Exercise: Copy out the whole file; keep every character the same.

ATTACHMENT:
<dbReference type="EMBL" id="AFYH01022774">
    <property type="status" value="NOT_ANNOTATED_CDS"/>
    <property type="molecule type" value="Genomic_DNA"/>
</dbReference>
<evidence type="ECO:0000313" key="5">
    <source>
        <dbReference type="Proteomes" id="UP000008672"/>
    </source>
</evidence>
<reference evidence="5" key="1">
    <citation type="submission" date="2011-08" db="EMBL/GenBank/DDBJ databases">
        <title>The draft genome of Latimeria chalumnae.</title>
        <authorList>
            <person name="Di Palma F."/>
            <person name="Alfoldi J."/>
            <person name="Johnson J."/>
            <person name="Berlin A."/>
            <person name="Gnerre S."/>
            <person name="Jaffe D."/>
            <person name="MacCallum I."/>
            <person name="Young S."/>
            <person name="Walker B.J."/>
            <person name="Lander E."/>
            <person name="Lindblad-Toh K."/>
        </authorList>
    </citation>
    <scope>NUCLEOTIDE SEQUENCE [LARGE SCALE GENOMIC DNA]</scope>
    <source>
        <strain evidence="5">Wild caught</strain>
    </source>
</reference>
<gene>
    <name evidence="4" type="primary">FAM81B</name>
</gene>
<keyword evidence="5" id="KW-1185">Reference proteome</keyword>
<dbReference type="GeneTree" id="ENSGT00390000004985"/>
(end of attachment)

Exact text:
<dbReference type="EMBL" id="AFYH01022774">
    <property type="status" value="NOT_ANNOTATED_CDS"/>
    <property type="molecule type" value="Genomic_DNA"/>
</dbReference>
<evidence type="ECO:0000313" key="5">
    <source>
        <dbReference type="Proteomes" id="UP000008672"/>
    </source>
</evidence>
<reference evidence="5" key="1">
    <citation type="submission" date="2011-08" db="EMBL/GenBank/DDBJ databases">
        <title>The draft genome of Latimeria chalumnae.</title>
        <authorList>
            <person name="Di Palma F."/>
            <person name="Alfoldi J."/>
            <person name="Johnson J."/>
            <person name="Berlin A."/>
            <person name="Gnerre S."/>
            <person name="Jaffe D."/>
            <person name="MacCallum I."/>
            <person name="Young S."/>
            <person name="Walker B.J."/>
            <person name="Lander E."/>
            <person name="Lindblad-Toh K."/>
        </authorList>
    </citation>
    <scope>NUCLEOTIDE SEQUENCE [LARGE SCALE GENOMIC DNA]</scope>
    <source>
        <strain evidence="5">Wild caught</strain>
    </source>
</reference>
<gene>
    <name evidence="4" type="primary">FAM81B</name>
</gene>
<keyword evidence="5" id="KW-1185">Reference proteome</keyword>
<dbReference type="GeneTree" id="ENSGT00390000004985"/>